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Know Your Opponent: Ohio State Buckeyes

The Illibuck Trophy is up for grabs for the first time since 2017.

NCAA Football: Indiana at Ohio State Joseph Maiorana-USA TODAY Sports

It was surprising the Illinois Fighting Illini dismantled the Nebraska Cornhuskers last week. It was not surprising the Ohio State Buckeyes beat the Indiana Hoosiers. Ohio State won the game, but it was close, and Heisman Trophy candidate Justin Fields was a turnover machine.

Was it Buckeye rust from an off-week the week before? Is Indiana that good? What does that mean for the game against Illinois? Let’s take a look.

Offense

Rutgers v Ohio State
QB Justin Fields can do it all
Photo by Jamie Sabau/Getty Images

Quarterback Justin Fields is an all-world talent. At 6-foot-3 and 230 pounds, he’s lightning quick and can throw the ball a mile. The former Georgia Bulldog has found himself a home in Columbus, and he’ll be one of the first quarterbacks taken in the 2021 NFL Draft. Against the Hoosiers, Fields threw 2 touchdown passes and ran for another, but he also tossed a career-high 3 interceptions. Indiana’s strength is their defensive line, and they made Fields uncomfortable all game long. Still, Fields completes nearly 80% of his passes on the year and leads the nation in completion percentage. He can make the tight window throw on the wide receiver slant and he can loft the ball up for a 50-yard bomb right into the breadbasket.

Surprise, surprise — Ohio State is stacked on the offensive line. Guard Wyatt Davis is the best interior offensive lineman in the country, and center Josh Myers is easily a top-3 player at his position in college football.

Ohio State’s wide receivers combined are without question the best group in the entire country. Each and every one of them from the experienced Chris Olave to the young guns Garrett Wilson and Julian Fleming are elite pass catchers. Illinois would have their hands full keeping up with just one of those guys — the fact the Buckeyes have four or five Olympic-level athletes at the wide receiver position is an example of just how different the recruiting is at Ohio State. It’s truly an abundance of riches, and there is NFL talent everywhere you look.

Running back Master Teague is also a problem. Power. Speed. He’s one of the best running backs in the conference and averages more than a touchdown per game. He’s got a low center of gravity, and in comparison to recent Ohio State running backs of the past, he’s not quite as much of a bulldozer as JK Dobbins, Mike Weber, Zeke Elliott etc., but he’s a tackle breaker and extremely difficult to bring down. He looks healthier than he’s ever been having battled injuries throughout his career, and Illinois will have to pick its poison in choosing to stop the read option with Fields and Teague versus trying to cover those wide receivers down field. Running back Trey Sermon, a transfer from Oklahoma, also gets his fair share of touches, but it’s Teague who handles the bulk of Ohio State’s carries.

There are no weaknesses when looking at Ohio State’s offense. None. In order to beat them, Illinois will need Ohio State to beat itself.

Defense

Nebraska v Ohio State
Cornerback Shaun Wade (No. 24) is the star of Ohio State’s D.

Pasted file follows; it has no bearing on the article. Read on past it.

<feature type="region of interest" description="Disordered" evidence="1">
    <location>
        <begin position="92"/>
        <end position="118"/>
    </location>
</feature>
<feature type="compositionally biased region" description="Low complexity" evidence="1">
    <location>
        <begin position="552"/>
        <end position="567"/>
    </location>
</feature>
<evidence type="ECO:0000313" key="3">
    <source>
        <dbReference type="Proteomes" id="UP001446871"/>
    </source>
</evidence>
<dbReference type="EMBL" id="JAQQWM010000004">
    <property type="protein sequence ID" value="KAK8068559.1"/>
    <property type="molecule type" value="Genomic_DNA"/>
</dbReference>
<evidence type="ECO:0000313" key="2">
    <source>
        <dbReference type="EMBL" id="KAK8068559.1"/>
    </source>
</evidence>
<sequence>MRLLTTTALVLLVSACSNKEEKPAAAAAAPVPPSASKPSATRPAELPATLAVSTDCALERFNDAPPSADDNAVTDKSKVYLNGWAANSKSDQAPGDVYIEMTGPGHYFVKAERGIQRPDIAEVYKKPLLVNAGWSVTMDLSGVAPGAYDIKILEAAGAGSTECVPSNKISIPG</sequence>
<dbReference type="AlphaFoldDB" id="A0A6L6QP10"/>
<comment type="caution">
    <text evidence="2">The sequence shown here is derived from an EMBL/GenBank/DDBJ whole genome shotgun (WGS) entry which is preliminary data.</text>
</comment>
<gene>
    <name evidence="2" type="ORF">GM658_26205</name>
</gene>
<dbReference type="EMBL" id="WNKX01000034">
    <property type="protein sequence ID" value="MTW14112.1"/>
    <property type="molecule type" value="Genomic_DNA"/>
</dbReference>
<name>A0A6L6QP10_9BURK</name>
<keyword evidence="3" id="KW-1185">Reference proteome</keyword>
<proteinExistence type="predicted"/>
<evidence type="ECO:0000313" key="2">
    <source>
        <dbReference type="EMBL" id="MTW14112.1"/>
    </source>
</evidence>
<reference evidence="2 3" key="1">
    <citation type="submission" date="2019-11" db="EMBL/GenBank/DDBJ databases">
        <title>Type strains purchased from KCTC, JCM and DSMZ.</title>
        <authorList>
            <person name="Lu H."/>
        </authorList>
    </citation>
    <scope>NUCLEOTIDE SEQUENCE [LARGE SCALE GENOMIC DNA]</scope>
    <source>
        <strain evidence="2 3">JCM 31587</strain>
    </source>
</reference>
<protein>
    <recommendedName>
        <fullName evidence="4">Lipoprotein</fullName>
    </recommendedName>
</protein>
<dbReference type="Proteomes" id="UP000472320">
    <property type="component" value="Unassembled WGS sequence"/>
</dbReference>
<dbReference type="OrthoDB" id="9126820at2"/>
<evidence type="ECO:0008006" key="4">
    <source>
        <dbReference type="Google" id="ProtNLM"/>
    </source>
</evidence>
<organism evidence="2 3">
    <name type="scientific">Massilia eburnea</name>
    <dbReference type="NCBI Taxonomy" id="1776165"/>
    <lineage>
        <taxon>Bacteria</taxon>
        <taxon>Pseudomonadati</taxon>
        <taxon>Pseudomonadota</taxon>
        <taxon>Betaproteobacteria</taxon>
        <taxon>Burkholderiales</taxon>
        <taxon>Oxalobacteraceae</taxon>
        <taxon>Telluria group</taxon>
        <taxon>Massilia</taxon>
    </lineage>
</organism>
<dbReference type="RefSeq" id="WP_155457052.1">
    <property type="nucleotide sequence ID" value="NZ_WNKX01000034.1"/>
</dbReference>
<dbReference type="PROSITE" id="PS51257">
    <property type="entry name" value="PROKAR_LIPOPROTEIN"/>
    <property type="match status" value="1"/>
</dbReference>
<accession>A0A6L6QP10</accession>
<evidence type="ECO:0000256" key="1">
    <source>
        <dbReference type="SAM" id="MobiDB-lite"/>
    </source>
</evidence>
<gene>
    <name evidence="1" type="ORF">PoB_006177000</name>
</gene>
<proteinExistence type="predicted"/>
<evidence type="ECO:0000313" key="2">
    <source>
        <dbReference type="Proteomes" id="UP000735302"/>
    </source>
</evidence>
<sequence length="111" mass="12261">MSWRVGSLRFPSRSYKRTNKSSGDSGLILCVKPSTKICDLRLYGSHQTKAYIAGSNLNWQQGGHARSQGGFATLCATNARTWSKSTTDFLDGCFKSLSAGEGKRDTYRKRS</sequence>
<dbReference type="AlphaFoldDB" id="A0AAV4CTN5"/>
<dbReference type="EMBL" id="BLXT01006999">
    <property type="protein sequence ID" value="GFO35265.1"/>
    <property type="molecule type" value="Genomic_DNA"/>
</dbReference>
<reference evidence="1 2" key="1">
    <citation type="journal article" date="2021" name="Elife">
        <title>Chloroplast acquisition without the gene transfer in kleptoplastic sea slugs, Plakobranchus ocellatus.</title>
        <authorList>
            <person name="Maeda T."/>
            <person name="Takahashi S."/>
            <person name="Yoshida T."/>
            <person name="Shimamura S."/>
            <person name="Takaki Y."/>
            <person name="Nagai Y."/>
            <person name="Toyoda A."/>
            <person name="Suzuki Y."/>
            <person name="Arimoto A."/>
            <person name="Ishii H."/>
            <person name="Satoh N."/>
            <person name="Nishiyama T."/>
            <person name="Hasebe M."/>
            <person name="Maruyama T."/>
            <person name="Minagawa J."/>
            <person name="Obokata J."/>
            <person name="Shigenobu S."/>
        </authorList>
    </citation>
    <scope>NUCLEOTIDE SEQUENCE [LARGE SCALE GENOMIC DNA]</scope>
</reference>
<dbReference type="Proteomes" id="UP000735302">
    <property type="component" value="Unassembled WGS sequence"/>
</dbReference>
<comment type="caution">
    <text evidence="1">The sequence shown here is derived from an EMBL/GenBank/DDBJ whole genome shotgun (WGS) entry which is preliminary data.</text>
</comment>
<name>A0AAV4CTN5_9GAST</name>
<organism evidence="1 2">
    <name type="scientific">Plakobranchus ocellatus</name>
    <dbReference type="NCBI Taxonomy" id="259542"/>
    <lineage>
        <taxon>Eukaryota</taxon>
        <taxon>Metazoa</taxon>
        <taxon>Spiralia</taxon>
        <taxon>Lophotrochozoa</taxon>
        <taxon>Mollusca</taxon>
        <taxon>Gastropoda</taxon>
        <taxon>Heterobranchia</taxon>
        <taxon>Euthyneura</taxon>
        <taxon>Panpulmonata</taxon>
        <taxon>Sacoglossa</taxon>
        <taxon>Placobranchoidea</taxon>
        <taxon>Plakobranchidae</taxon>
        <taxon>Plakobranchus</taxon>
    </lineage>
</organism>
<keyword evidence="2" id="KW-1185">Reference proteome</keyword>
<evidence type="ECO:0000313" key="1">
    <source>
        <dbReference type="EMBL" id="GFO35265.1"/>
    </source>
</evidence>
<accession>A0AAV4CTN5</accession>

Photo by Jamie Sabau/Getty Images

It’s a good thing Illinois did not play the Buckeyes last year when they had one of the best defensive linemen we’ve ever seen in college football in Chase Young. While Young is busy wreaking havoc on quarterbacks in the NFL as a member of the Washington Football Team, his current Buckeye teammates are playing outstanding football.

Top to bottom, this is a deep, talented defense — the star of which is none other than cornerback Shaun Wade, who should easily land in the top half of the first round of the 2021 NFL Draft, depending on how he tests at the combine. Wade has prototypical size for a corner and is as good at stopping the run out on the edges as he is at deflecting a pass or intercepting the football. Against Indiana, it was his playmaking ability that essentially put the game out of reach:

Senior linebacker Peter Werner is somewhat unheralded, but he’s Ohio State’s leading tackler and has played a ton of football in some huge games for one of the best programs in the country. He’s on the bigger side and an important leader for what Ohio State is trying to accomplish on that side of the ball.

Tuf Borland and Baron Browning are other linebackers who are great against the run and are your typical tuf guy (sorry) defenders.

Up front, Jonathon Cooper is a frightening defensive lineman. The fifth-year player has played in 35 games in his Buckeye career and has 8.0 sacks to his name. He’s not overly explosive, but his versatility in his ability to play as a nose tackle or on the edge should be appealing to NFL scouts.

Another player to keep an eye out for — if he is healthy and raring to go against Illinois — is defensive end Tyreke Smith. He had 3.0 sacks a season ago and is certainly tall and athletic enough to bat screen passes down.

Special Teams

The kicking situation at Ohio State is somewhat of a mess. Kicker Blake Haubell is OSU’s top choice at kicker, though he’s been banged up and has missed the last two games. In his place has been freshman kicker Jake Seibert. Seibert missed his only field goal attempt in his career — the Buckeyes have been too busy scoring touchdowns instead of attempting field goals to really make this much of an issue.

The punter is senior Drue Chrisman. He’s punted 13 times this season for an average of 42.0 yards per punt.

Rutgers v Ohio State
At Illinois, we love our punters. Drue Chrisman, we salute you.
Photo by Jamie Sabau/Getty Images

OSU’s primary kick returner is Demario McCall, and the Buckeyes rotate punt returners between wide receivers Garrett Wilson and Jaxon Smith-Njigba.